With Acrobat 3D, its newest addition to the Acrobat family, Adobe pushed the envelope of PDF capabilities. Adobe Acrobat 3D expands next-generation PDF workflow into the 3D worlds of Manufacturing and AEC (architecture, engineering and construction).
Adobe Acrobat 3D comes just about a year after Adobe Acrobat 7 Professional. However, Adobe’s latest addition to the Acrobat family of products is not a successor to any of the existing apps.
Acrobat 3D is aimed squarely at users of 3D CAD applications in AEC and BIM, manufacturing and R & D. As the ability to embed, view and navigate 3D content in PDF files was first introduced in Acrobat 7 Professional, it seems rather obvious that a dedicated 3D release of Acrobat had to venture beyond the established and the well known.
Interactive and truly portable
The idea of incorporating 3D data into PDF files introduced in Acrobat 7 Professional was as brilliant as it was limited. PDF files which carry 3D objects can be viewed in Adobe Reader 7, which extends their reach to an untold number of users. However, Acrobat 7 Professional offers only one way to integrate 3D data into a PDF file: through an intermediary file format called U3D (Universal 3D).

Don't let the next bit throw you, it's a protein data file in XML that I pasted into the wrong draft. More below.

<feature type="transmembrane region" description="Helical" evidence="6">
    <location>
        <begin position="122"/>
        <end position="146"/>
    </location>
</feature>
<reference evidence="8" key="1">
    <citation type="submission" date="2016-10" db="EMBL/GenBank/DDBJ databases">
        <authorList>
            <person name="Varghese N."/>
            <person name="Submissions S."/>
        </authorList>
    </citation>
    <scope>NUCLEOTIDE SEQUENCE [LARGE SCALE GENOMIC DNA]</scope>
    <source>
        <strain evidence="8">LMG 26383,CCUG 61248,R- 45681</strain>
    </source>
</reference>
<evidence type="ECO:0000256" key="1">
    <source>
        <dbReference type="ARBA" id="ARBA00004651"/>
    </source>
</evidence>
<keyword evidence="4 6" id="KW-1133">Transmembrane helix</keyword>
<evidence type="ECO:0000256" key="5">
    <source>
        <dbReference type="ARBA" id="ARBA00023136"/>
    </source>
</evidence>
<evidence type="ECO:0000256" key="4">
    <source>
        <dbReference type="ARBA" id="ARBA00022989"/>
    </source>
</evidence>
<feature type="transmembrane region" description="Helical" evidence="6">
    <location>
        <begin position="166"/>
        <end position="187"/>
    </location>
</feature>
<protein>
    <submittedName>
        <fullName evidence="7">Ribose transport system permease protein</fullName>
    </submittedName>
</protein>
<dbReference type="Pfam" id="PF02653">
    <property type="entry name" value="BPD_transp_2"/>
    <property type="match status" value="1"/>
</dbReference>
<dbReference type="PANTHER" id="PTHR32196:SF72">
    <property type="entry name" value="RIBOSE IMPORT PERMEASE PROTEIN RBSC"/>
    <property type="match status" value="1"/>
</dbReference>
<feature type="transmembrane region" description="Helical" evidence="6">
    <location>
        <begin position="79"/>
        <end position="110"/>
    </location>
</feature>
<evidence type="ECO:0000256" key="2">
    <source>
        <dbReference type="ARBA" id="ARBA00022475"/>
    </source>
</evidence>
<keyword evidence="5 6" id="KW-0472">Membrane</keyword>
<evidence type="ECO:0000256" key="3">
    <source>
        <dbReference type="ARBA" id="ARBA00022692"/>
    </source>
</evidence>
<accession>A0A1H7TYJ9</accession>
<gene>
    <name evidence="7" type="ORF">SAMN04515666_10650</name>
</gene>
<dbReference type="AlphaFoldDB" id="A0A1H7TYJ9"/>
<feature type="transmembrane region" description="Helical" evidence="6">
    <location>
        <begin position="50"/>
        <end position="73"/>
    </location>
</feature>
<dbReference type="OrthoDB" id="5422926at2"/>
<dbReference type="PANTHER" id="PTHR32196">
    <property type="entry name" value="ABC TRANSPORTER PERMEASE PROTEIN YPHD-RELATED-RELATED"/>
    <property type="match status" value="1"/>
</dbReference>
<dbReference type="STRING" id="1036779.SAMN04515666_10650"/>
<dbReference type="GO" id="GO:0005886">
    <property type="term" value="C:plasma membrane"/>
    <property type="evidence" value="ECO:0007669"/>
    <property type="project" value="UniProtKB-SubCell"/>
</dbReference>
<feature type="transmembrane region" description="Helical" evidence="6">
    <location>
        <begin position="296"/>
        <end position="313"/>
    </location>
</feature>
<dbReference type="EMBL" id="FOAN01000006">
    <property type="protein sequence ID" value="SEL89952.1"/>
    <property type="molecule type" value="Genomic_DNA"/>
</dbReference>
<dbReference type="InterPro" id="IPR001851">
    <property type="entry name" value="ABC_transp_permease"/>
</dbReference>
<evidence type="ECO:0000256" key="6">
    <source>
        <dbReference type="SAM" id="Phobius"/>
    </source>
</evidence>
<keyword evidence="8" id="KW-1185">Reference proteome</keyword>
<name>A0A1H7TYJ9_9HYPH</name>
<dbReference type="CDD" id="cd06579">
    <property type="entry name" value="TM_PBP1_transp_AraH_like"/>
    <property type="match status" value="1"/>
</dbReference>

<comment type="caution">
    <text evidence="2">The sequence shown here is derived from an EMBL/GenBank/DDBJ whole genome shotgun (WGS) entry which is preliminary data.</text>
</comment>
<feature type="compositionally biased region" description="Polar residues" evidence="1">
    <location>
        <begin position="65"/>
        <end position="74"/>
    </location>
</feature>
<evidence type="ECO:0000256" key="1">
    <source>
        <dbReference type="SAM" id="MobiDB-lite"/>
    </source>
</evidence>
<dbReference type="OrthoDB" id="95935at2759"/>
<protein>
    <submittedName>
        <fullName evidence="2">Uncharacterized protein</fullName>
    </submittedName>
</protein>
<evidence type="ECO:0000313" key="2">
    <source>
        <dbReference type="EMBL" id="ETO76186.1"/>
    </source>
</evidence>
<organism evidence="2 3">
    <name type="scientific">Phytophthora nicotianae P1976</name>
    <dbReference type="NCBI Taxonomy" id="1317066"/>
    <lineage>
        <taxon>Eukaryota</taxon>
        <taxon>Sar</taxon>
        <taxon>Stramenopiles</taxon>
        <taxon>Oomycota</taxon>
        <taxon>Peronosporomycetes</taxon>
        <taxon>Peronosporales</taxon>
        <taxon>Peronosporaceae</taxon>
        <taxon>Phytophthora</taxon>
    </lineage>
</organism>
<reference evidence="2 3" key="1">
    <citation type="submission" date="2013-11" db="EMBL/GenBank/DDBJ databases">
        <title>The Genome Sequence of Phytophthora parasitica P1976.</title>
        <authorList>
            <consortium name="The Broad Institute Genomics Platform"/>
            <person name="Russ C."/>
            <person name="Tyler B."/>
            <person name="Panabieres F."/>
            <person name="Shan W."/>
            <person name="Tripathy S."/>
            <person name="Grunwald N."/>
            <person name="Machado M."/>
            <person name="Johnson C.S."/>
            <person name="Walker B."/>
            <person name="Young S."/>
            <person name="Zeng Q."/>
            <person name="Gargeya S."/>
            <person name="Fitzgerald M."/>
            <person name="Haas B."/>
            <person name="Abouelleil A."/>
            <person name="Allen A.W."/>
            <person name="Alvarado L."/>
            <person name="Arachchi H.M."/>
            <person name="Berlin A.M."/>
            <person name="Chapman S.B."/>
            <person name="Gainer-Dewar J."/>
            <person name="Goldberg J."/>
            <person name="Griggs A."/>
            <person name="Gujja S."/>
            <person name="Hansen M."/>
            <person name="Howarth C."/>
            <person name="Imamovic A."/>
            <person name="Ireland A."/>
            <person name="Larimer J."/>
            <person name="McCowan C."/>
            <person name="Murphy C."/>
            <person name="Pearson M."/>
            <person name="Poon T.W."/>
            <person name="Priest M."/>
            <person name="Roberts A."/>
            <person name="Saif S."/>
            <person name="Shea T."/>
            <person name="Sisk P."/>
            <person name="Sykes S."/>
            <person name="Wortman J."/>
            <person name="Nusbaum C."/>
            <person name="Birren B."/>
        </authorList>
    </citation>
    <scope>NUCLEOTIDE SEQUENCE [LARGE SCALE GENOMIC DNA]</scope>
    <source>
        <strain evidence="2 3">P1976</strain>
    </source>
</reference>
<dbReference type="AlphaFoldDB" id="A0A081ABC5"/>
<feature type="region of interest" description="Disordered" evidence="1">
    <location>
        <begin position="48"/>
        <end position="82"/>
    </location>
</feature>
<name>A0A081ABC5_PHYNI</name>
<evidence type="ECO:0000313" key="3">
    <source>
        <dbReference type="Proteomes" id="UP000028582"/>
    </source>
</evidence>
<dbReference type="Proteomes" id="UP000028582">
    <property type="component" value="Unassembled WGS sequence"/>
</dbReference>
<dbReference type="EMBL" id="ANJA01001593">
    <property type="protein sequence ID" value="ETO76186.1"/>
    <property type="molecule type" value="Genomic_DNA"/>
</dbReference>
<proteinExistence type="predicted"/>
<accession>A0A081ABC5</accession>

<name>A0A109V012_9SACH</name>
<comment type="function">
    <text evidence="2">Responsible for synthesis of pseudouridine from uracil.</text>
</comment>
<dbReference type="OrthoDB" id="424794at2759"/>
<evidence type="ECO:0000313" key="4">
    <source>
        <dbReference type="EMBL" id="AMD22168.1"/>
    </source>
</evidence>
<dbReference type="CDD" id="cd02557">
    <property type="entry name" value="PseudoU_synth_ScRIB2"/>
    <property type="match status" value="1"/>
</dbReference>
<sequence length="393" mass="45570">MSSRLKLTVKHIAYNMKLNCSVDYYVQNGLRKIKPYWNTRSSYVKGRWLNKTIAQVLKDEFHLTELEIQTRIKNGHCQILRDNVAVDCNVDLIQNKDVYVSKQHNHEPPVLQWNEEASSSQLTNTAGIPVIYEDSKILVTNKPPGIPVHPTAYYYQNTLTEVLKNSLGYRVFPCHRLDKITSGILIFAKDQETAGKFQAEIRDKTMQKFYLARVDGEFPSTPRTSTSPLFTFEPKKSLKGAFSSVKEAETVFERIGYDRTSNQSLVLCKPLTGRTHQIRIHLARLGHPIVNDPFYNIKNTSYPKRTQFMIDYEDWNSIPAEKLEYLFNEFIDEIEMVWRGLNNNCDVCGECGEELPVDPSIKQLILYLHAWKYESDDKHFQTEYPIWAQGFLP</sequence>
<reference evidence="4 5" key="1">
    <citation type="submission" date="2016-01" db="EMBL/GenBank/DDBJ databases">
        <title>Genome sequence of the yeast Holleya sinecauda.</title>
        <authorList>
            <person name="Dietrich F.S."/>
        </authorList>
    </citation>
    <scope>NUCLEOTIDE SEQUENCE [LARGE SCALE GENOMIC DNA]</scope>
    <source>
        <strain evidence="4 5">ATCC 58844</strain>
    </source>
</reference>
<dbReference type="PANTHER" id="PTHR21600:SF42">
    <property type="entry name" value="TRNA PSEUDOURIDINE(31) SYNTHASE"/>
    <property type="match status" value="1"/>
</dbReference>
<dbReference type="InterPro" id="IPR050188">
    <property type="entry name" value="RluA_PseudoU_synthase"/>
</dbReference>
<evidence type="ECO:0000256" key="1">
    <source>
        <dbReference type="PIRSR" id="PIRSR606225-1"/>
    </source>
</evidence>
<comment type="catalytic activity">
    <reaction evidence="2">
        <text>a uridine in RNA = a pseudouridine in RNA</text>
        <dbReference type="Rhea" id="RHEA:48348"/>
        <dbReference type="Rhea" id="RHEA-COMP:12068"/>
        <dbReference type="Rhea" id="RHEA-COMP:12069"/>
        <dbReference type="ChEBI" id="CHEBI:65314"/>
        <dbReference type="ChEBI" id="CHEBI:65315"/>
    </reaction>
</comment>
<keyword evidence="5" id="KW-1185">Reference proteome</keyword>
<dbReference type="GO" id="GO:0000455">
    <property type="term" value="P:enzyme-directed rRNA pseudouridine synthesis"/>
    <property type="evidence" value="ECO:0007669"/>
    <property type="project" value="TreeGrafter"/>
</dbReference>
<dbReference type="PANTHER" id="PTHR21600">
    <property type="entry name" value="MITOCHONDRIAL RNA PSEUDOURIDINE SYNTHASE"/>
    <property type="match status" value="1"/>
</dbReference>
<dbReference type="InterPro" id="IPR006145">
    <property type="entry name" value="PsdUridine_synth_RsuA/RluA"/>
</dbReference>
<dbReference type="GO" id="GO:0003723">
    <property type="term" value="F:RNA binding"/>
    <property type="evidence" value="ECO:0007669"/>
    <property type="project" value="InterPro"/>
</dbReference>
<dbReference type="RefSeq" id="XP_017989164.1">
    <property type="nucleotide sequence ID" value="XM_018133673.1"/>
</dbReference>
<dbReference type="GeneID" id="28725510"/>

In order to insert a 3D model into a PDF file, Acrobat 7 Professional requires you to have it converted into the U3D file format first. As good as it sounds in theory this approach is not without a considerable downside. While U3D is admittedly an open specification developed by the 3D Industry Forum including Adobe, Bentley Systems, Boeing, Hewlett Packard, Intel and Right Hemisphere and thus open to everyone, not all relevant 3D applications are yet capable of writing a 3D model to a U3D file for processing in Adobe Acrobat 7 Professional. The new Adobe Acrobat 3D has finally lifted this limitation.